For those who weren’t raised in the ballet community, watching a ballet can seem foreign—and maybe even boring. Ballet is a nuanced art that can make it more difficult to appreciate for some casual observers. However, with the right approach and mindset, anyone can learn to appreciate ballet.
7 Steps to Appreciate Ballet
Ballet is such a beautiful, technical, and expressive form of art. If you have the right tools to appreciate ballet, it can change your life! But how can you learn to appreciate ballet if you’re not sure where to start? Below are 7 tips.
Step 1: Know What Makes Ballet Beautiful—and Difficult
One of the best ways to learn to appreciate ballet is to understand what makes it both beautiful and difficult. Ballet takes a great deal of skill, strength, and perfectionism. A great dancer will look like they defy gravity and that their limbs are endlessly long. These illusions do not come easily.
- Weightlessness: The weightlessness in ballet comes from striking in-air positions faster and holding them longer. This makes the dancer seem to be floating
- Lengthening: Appreciating what it takes to meticulously have long, lengthened lines can take just a simple experiment. If you stand and extend your leg to the side, how does it look? Are your toes pointed? How straight? Does your leg look lean and long, and how effortless is it for you to hold your leg in that position? What about your supporting leg? Is that leg lean, long, and pointed as well? What about your torso…and arms? It takes a lot of awareness–and strength!–to maintain those lines through an entire ballet.
- Appreciate the Turn: Turns are no small matter in ballet, and there’s more to them than you think. During a turn, watch the supporting leg. The best turns are done without moving from one spot and while maintaining balance throughout the entire motion.
- Focus: It isn’t just the movements that matter in ballet. Remember when we said ballet is nuanced? Don’t forget to watch where the dancers are looking. Their line of focus acts almost as an extra limb, providing an extension of their performance.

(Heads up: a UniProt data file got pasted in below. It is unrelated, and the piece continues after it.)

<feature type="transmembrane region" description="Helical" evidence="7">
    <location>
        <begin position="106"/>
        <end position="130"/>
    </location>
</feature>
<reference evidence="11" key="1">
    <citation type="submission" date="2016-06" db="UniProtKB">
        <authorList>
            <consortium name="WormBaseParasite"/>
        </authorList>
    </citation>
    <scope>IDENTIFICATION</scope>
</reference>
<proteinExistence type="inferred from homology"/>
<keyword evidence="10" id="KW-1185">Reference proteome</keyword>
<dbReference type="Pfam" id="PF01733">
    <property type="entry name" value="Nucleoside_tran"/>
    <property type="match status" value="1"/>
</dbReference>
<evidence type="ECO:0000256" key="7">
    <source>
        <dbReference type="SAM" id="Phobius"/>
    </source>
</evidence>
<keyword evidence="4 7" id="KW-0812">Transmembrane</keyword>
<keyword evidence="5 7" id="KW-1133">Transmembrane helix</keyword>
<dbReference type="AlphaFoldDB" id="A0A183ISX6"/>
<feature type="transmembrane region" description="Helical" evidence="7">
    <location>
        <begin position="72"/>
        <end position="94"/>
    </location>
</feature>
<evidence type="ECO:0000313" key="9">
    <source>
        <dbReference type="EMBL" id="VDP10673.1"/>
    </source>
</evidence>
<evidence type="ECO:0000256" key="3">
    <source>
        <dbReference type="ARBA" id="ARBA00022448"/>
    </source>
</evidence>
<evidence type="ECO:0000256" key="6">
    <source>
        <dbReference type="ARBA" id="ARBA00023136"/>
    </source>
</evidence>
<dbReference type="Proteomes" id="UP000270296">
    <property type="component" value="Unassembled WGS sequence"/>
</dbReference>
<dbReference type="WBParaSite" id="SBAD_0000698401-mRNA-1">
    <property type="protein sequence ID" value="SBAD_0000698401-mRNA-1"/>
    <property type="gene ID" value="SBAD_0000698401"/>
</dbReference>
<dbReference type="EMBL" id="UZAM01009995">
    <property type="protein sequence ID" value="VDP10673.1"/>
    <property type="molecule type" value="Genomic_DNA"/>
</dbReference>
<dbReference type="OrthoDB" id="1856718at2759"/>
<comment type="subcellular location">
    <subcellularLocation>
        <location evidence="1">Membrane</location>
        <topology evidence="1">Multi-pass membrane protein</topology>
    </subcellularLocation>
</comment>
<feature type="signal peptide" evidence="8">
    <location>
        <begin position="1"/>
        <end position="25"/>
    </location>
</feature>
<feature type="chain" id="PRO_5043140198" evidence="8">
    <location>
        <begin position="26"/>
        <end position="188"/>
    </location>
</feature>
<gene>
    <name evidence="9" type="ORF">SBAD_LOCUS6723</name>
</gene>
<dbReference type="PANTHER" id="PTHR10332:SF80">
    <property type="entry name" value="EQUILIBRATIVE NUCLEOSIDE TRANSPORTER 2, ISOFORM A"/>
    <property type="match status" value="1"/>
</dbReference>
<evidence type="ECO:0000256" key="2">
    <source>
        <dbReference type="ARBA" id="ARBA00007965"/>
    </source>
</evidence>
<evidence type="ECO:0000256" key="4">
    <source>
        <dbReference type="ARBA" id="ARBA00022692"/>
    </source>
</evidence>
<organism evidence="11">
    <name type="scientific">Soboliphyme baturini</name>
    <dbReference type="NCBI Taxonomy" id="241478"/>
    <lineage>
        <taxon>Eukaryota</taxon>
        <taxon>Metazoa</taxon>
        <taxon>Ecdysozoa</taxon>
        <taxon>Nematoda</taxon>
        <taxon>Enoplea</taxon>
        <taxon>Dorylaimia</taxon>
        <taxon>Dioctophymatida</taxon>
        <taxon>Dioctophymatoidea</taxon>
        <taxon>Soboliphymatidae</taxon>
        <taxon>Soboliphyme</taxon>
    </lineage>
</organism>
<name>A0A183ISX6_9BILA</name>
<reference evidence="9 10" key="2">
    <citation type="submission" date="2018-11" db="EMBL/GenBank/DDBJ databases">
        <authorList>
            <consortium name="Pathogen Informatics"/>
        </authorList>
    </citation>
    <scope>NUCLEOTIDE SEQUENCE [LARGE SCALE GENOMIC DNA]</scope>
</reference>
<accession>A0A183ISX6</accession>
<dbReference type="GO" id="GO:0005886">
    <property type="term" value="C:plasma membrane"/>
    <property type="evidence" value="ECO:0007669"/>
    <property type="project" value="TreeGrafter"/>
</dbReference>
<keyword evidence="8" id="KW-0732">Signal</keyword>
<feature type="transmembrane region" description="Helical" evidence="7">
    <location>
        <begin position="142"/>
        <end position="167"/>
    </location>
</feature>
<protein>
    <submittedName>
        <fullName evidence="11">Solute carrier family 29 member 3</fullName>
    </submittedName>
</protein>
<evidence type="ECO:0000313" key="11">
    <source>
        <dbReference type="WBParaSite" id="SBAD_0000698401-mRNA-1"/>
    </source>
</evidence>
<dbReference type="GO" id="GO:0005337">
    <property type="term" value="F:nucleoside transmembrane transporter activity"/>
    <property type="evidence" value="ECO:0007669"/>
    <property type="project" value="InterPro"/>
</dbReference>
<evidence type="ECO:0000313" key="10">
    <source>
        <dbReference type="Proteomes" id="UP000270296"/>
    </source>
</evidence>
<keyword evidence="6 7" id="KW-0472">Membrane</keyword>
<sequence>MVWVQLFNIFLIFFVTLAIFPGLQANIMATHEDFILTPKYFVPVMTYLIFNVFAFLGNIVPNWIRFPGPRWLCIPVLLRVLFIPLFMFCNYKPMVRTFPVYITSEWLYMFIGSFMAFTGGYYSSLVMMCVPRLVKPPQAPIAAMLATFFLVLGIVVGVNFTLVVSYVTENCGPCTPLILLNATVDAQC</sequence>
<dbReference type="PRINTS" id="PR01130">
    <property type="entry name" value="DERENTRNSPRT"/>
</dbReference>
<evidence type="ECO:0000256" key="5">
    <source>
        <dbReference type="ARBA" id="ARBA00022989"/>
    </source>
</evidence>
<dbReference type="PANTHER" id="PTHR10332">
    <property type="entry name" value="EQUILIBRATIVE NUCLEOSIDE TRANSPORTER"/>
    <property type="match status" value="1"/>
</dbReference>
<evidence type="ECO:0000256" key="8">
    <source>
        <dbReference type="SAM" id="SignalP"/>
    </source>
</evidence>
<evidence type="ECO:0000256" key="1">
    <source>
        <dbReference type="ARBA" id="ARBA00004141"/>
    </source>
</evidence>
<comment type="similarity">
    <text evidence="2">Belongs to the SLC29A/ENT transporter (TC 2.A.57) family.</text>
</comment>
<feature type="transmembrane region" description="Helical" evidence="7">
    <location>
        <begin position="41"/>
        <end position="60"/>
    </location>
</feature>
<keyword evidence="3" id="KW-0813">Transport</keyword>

Step 2: Pick a Ballet to Watch
After you have a basic understanding of what makes ballet beautiful, choose a ballet to watch! You don’t have to fork over the cash for a live ticket–yet–if you aren’t ready. Instead, you can find recordings of famous ballets at the library, on eBay, or even on YouTube. A good place to start is to look for 19th-century classics including Sleeping Beauty, Swan Lake, or Giselle.
Step 3: Get to Know the Story & the Score
Before you watch the ballet, look up information about the story. Much like how opera can be difficult to follow if you can’t understand the lyrics and don’t know the storyline, ballet can leave some people lost if they aren’t sure how to interpret the movements and the story. Taking some time to understand the story ahead of time can help you understand which parts of the story the dancers are telling and to understand what the music is expressing at any given time.
Step 4: Read Critics’ Reviews Ahead of Time
Whether you’re watching a live performance or a recording, you’re certain to be able to find critical reviews of the piece online. While some of these reviews may be a little stuffy, some may give you a great perspective of what to look for to appreciate during the ballet.
Step 5: Read up on the Dancers
Sure, you might not yet be engrossed in the ballet world, but wouldn’t you like to know if you’re seeing a world-renowned dancer on stage? Take a moment to read up on the dancers and their backgrounds. Knowing a little bit about the key soloists can give you an additional connection to them as you watch them perform.
Step 6: Get Good Seats
It’s go time! After you’ve done your preparation, you’re ready to watch ballet with a more appreciative eye. Don’t forget to get the right seats for the show (it would be a shame to do all this preparation and not be able to see the dancers). Look for center orchestra or first balcony–this is where the critics usually sit.
Step 7: Appreciate Each Movement
As you watch the ballet, remember that each movement means something. Nothing is done by accident. Walking in a circle could mean the beginning of a journey or trying to find something–or oneself? Take what you know about the story and try to find clues in the dance movements that help to point to that story and to tell it.
Take it a Step Further
After you’ve found a ballet you like, try watching a few different versions. Compare and contrast the staging and the soloists. Do you notice anything different about the dancers? What do you like better in each version? This exercise can help you become more in tune with the nuances of ballet.